When more than 1,200 land rights experts converge on the World Bank’s Washington, DC headquarters today for the 18th Annual Land and Poverty Conference, participants from government, civil society groups, private sector and donor agencies will focus on how they can use data and other evidence to reform land policies, identify strategies for expansion and find ways to monitor progress.
Land tenure—the formal and informal relationship individuals and groups form with land—effectively determines who uses what land under which conditions. Tenure security is important to promote rural resilience and climate change adaptation, build endowments of assets, and provide adequate housing. But land tenure security is not static.
As leaders from around the globe gather for the 2021 United Nations Climate Change Conference (COP 26), it is vital that they recognize two important facts. The first is that we cannot reach climate goals without protecting and sustainably managing the carbon-absorbing forests that cover a third of the Earth’s land surface.
Our food system doesn’t work for everyone.
- The climate crisis cannot be solved without ending tropical deforestation, which increased by 12% between 2019 and 2020.
- A jurisdictional approach to forest protection enables governments to drive systemic change at a national level while supporting local and private efforts.
- Here are five key reasons why this approach should be central to corporate climate strategies.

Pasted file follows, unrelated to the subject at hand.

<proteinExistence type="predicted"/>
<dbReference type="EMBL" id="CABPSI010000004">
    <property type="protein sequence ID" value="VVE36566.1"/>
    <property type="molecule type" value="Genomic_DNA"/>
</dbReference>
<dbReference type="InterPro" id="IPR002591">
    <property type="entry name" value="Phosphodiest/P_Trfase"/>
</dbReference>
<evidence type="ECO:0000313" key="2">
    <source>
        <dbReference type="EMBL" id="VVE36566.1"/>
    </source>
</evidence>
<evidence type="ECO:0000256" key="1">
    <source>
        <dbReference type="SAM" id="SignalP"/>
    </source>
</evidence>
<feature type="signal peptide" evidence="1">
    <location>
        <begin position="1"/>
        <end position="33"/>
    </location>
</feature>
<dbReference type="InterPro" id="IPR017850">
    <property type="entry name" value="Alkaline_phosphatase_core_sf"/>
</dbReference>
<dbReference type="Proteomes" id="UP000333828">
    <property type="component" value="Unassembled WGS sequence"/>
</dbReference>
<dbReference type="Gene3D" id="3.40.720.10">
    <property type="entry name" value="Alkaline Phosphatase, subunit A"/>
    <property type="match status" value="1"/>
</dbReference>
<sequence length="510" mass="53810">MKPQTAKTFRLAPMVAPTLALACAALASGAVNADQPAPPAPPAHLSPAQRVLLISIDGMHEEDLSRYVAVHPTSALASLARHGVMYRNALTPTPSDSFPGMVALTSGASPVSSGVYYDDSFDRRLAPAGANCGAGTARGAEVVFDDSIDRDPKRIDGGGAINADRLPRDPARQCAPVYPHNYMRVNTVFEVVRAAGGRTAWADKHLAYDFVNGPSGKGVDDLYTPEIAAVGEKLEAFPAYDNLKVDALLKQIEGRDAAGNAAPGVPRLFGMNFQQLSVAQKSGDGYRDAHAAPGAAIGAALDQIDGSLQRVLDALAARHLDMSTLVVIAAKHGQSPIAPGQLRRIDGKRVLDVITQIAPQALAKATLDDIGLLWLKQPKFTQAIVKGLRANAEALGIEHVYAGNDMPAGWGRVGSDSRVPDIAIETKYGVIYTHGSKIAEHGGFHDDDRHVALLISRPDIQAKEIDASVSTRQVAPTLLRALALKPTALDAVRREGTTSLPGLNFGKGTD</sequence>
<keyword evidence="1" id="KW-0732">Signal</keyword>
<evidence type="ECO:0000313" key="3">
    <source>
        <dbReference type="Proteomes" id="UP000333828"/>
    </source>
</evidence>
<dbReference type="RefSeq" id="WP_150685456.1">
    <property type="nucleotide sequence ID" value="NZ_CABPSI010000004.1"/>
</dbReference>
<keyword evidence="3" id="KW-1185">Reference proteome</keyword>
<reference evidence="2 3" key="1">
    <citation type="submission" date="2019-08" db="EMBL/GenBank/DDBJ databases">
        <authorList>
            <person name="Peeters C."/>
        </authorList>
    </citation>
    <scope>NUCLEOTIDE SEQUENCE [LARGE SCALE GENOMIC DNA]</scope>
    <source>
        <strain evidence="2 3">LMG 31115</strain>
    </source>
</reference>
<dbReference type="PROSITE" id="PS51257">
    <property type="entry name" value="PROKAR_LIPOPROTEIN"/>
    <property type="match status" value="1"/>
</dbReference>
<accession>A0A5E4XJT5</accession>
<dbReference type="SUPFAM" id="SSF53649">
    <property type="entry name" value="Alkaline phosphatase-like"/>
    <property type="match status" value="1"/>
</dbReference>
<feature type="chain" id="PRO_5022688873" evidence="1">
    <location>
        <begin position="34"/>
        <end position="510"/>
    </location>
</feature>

Securing women’s land rights remains high in the news and in the development agenda in recent months. A quick search on Land Portal shows since March this year more than 250 resources related to land & gender, including news articles, blogs and publications.
2020 was a tough year on many fronts, and land rights were no exception. COVID-19 hindered land rights advocates from doing field research, meeting with government officials, prioritizing policy initiatives, and obtaining funding.
Despite these headwinds, we have seen important advances, and the field continues to grow. Here are eight breakthroughs in 2020 to celebrate:
"I worked for ten years with my husband to build our house on the land we bought, but he died unexpectedly. His daughters expelled me from my house and my land. He and I lived together for fifteen years but I had no means to claim my rights and was not aware of my [vulnerable] situation." --Maria José, from Caruaru